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Re: Grocking the SBC6120 RAM Disk Structure

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  • aa3nm
    With some inputs from Bob and a couple of others I think I have a better sense of the the Ram Disk Addressing. I m pawing through the information provided by
    Message 1 of 11 , Jul 12, 2013
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      With some inputs from Bob and a couple of others I think I have a better sense of the the Ram Disk Addressing.

      I'm pawing through the information provided by Bob on the BTS6120 which discusses the variations between the 3 formats of RAM disk as implemented in the: Add on RAM Disk option to the SBC, The SBC6120RC, and the IOB6120 RAM disk. I'll hopefully have some graphics for each variation shortly... there is a lot there to digest.

      I've made a couple of corrections to the graphics for Fig 4.2-2 SRAM Structure, and to Fig 4.2-1 RAM Disk Bank Structure as suggested by Bob and have reposted the revised graphics in the folder for review.

      BTW these files also depict some of the structure related to addressing and partitioning of the IDE Drive too.

      As always, comments and corrections are encouraged.

      Steve Gemeny



      --- In sparetimegizmos@yahoogroups.com, Steve Gemeny <steve@...> wrote:
      >
      > I guess it is the "magic happens here" part of "packing and unpacking" 2 words into 3 bytes and the associated "complicated" ness that Bob refers to that I'm picking at... It feels like address inflation by a factor of 1.5 that is somehow bothersome to me. I guess it feels like that address inflation rolls into the DAR deeper as the file address inflation increases on large files...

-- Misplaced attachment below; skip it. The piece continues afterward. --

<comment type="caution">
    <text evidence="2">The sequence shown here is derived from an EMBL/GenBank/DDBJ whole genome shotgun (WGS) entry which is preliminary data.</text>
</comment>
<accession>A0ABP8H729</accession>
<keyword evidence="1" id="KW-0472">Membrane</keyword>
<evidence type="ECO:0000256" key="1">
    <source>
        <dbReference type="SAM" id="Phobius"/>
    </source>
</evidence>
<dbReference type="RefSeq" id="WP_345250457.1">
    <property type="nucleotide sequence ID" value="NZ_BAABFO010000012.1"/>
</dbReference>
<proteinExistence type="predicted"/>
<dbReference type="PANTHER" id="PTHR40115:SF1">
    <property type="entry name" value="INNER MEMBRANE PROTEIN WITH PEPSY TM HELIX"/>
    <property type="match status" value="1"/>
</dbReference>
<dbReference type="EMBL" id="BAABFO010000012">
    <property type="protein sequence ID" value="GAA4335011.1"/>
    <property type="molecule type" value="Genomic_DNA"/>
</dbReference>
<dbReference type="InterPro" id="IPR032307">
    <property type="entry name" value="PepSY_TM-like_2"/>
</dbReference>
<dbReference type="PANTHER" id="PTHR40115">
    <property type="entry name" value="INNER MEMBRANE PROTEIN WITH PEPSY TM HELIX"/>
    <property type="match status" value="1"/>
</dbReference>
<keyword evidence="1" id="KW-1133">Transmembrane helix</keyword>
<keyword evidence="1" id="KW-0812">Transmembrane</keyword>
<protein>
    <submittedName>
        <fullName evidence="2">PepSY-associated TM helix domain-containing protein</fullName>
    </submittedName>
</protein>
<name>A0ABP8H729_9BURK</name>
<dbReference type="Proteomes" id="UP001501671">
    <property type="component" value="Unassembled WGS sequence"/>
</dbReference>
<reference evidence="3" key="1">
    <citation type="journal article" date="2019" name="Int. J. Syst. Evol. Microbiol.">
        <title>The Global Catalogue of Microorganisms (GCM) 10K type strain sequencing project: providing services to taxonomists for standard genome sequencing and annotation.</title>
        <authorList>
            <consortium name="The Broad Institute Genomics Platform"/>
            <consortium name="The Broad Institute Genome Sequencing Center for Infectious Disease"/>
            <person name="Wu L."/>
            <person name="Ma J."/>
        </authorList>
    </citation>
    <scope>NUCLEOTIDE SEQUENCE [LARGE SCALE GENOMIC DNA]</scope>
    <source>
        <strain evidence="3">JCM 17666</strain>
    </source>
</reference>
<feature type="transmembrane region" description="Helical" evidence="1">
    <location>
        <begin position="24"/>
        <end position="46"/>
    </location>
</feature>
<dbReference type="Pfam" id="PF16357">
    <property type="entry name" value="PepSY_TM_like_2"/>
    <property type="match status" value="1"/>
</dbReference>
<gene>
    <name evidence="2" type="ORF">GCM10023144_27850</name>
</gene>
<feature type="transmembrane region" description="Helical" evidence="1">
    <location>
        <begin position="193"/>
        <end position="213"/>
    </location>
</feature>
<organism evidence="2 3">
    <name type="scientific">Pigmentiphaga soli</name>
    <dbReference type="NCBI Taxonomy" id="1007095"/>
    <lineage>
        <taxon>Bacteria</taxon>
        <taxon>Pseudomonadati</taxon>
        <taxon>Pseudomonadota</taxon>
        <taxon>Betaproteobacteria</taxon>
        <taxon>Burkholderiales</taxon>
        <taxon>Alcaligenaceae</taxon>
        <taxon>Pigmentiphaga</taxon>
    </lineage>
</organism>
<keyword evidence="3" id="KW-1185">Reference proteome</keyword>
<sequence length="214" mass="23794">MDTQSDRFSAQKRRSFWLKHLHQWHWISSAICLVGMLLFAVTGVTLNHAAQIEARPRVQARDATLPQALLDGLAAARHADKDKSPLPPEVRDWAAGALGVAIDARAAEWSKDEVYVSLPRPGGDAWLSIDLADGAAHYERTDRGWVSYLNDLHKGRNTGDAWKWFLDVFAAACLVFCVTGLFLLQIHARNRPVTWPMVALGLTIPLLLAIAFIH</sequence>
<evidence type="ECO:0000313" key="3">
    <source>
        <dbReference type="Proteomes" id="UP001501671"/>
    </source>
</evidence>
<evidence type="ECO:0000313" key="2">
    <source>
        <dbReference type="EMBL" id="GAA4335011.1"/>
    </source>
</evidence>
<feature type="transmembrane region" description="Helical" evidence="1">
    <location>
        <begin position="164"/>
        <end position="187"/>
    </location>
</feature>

>
      > Maybe I need to stop scratching at this and trust that magic happens.
      >
      > I'm not so confused about leaving unused bytes in RAM, just the idea of using more and more address space (x 1.5 per) that is getting to me. But I'll put that on the shelf for a bit and trust the magic...
      >
      > Thanks
      >
      > Stave
      >
      >
      > Sent by my large thumbs via tiny soft iKeys...
      >
      > On Jul 3, 2013, at 7:46 PM, "Stephen L" <steve@...> wrote:
      >
      > > > This seems to imply that there is some translation done in BTS6120 for
      > > RAM Disk addressing beyond that stated in the manual - section 3.4:
      > > "address bits 0..11 are supplied by the HD-6120 MA11-0".
      > >
      > > --- Well, there isn't any other translation in the hardware, actually. I
      > > think you're aware that the Disk Address Register (DAR) holds the value
      > > which selects the 4KB bank being addressed. I'm struggling to imagine
      > > why you might think that there is more to the addressing. Is it that
      > > fact that some of the RAM disk locations are not used? Remember that the
      > > way the file data is packed into the Disk-RAM is a software process,
      > > which is independent of the hardware mechanism of the CPU accessing the
      > > Disk-RAM.
      > >
      > > Let's look at how the software might go about ignoring the left-over 0.3